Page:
Eight memory units 140(1)-140(8) are illustrated as being connectable to the four controllers 104(1)-104(4), i.e., two memory units for each controller. Each memory unit 140 offers additional storage on which games, game parameters, and other data may be stored. When inserted into a controller, the memory unit 140 can be accessed by the memory controller 202. Additionally, one or more memory units 140 may be inserted into game console 102 and accessed by the memory controller 202.
A system power supply module 250 provides power to the components of the gaming system 100. A fan 252 cools the circuitry within the game console 102.
The game console 102 implements a uniform media portal model that provides a consistent user interface and navigation hierarchy to move users through various entertainment areas. The portal model offers a convenient way to access content from multiple different media types-game data, audio data, and video data—regardless of the media type inserted into the portable media drive 106.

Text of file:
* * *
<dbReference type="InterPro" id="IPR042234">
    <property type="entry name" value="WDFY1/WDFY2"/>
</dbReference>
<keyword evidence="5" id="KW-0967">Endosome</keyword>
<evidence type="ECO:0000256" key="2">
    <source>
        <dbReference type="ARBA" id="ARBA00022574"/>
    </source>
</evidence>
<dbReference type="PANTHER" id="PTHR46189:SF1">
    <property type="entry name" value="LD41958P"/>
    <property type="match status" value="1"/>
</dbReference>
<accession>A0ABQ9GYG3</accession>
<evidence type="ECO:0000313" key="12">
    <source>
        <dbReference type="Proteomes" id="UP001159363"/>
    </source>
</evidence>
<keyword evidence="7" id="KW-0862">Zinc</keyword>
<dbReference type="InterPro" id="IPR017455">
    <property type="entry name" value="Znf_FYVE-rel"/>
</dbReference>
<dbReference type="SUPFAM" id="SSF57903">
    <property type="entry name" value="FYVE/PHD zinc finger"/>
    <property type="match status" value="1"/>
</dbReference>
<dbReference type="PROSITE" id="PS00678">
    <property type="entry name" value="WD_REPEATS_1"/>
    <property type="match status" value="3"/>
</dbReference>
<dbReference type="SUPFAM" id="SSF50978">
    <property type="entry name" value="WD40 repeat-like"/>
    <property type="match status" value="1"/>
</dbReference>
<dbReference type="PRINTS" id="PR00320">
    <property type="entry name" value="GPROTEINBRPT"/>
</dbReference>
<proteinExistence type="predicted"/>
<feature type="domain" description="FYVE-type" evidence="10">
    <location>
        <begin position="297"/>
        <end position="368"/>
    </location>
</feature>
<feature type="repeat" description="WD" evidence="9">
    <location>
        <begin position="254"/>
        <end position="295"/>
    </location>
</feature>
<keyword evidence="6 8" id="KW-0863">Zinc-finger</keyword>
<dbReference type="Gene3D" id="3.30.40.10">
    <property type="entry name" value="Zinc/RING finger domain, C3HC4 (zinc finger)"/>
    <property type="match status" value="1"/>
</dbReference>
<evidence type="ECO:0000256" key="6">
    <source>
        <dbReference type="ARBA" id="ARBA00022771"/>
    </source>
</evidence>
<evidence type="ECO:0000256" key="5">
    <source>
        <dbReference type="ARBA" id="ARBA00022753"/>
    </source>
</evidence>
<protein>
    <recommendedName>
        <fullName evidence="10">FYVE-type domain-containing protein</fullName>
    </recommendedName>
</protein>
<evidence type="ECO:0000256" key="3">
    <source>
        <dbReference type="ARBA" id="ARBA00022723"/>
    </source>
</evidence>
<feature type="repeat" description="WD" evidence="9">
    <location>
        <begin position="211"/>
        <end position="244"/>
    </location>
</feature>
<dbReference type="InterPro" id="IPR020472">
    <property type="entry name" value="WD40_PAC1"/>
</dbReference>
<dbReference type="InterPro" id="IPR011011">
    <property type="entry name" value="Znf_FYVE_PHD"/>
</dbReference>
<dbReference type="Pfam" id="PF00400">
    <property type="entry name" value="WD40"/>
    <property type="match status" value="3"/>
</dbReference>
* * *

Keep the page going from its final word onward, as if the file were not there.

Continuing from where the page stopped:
To implement the uniform media portal model, a console user interface (UI) application 260 is stored on the hard disk drive 208. When the game console is powered on, various portions of the console application 260 are loaded into RAM 206 and/or caches 210, 212 and executed on the CPU 200. The console application 260 presents a graphical user interface that provides a consistent user experience when navigating to different media types available on the game console. Thus, the hard disk drive 208 (and the data stored thereon) is an important part of the initialization process. If the hard disk drive 208 is not functioning properly, the gaming system 100 may not boot successfully.
The gaming system 100 may be operated as a standalone system by simply connecting the system to a television or other display. In this standalone mode, the gaming system 100 allows one or more players to play games, watch movies, or listen to music. However, with the integration of broadband connectivity made available through the network interface 232, the gaming system 100 may further be operated as a participant in a larger network gaming community.